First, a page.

1778 · Mexico
Just over a decade after the fall of the Aztec empire to the Spanish, Fray Pedro de Gante, with the help of other Franciscan missionaries, founded in 1532 the first or the second hospital exclusively for the treatment of Indians. (The exact dates of the establishment of this hospital and that founded by Vasco de Quiroga are still to be determined.) It operated as the only such hospital with royal sponsorship, and that from the very beginning, but without a formal, written constitution until 1778. This is the first printing of the thirteen treatises that compose the document. They address every phase of the hospital's operation — the roles of surgeons, doctors, chaplains, administrators, majordomo, porters, aides, and so on. There is also a very informative historical introduction.
One must question whether this was a blueprint or a document that was actually put into effect. In any case, reading it and reading between its lines offers great insight into the basic structure, personnel, and operation of the hospital.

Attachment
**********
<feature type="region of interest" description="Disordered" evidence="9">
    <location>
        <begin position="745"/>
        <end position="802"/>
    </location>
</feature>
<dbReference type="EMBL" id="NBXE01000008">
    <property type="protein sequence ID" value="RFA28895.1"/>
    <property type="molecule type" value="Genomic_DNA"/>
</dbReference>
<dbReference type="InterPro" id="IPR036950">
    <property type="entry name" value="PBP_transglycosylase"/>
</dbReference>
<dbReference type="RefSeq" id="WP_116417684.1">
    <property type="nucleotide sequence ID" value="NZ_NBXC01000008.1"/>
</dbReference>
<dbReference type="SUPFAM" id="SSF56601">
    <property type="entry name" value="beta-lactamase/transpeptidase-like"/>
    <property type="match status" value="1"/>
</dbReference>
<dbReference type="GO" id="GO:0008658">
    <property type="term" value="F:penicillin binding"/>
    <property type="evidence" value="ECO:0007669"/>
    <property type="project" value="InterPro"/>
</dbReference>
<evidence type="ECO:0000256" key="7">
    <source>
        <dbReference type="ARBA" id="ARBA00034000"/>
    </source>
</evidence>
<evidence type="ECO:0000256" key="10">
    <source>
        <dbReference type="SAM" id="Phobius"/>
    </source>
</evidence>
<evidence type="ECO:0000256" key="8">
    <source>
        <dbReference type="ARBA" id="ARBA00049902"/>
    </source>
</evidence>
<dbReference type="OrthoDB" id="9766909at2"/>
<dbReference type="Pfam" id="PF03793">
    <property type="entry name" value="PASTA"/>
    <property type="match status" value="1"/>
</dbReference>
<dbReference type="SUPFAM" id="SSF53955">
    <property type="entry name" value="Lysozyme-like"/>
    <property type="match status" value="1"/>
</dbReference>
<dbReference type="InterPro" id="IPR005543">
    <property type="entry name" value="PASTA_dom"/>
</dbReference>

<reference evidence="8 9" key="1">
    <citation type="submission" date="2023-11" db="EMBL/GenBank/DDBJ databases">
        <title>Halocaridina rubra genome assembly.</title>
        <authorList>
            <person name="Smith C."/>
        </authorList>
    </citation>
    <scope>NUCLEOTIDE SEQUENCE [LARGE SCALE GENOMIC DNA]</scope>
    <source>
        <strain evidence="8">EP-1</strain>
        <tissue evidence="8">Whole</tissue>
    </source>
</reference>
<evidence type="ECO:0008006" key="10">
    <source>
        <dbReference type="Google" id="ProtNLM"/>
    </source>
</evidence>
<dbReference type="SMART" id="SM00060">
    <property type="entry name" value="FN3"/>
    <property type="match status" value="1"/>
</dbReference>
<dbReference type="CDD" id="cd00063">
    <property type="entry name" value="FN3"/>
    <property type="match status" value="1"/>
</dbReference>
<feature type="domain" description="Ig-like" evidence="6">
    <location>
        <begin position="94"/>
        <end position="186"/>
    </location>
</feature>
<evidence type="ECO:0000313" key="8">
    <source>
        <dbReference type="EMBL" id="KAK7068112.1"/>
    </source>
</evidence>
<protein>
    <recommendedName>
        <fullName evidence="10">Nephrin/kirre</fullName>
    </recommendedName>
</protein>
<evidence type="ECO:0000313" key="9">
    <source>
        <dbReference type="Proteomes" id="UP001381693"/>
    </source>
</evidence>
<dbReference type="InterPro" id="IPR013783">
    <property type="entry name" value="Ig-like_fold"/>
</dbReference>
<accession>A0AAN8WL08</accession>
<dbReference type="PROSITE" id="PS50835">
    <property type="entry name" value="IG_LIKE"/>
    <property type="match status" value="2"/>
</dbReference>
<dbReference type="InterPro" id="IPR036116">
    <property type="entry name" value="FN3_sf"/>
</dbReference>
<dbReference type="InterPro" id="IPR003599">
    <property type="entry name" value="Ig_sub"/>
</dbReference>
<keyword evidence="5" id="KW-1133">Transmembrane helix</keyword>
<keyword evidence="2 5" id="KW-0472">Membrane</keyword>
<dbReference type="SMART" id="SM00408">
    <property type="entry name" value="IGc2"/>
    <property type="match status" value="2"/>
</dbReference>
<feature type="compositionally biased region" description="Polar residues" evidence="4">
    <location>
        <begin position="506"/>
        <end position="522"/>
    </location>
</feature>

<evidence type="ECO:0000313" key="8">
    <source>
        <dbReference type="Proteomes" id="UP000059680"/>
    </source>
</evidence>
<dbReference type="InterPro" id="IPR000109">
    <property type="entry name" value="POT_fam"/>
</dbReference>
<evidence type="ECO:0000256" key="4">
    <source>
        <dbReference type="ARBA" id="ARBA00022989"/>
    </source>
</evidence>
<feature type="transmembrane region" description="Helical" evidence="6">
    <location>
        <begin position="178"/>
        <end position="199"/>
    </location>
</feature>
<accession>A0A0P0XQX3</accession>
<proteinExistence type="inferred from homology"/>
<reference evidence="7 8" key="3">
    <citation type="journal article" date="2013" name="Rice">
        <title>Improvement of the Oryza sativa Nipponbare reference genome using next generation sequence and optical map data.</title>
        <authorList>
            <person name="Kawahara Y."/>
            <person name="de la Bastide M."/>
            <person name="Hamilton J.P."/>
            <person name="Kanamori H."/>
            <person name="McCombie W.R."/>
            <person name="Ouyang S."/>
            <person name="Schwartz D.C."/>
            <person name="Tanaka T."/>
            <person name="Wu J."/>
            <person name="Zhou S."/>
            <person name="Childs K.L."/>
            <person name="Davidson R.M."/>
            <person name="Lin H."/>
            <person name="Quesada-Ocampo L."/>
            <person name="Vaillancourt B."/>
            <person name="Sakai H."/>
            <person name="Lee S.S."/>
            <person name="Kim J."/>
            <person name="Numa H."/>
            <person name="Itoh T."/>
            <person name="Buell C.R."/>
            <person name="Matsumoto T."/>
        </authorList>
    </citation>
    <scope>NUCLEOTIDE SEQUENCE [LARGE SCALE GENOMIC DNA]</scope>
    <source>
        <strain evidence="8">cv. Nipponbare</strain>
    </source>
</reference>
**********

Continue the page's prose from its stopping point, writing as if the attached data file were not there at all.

The work is printed in large roman type and bears the engraved coat of arms of the king, signed by Benavides, on the title-page. The text contains two large historiated woodcut initials and one large woodcut headpiece.
Searches of NUC and WorldCat locate only three copies in the U.S.
Palau 60068; Medina, Mexico, 7091. Recased in old vellum; a few short tears to the edges of the title-leaf, repaired. Else very good. (Inventory #: 36393)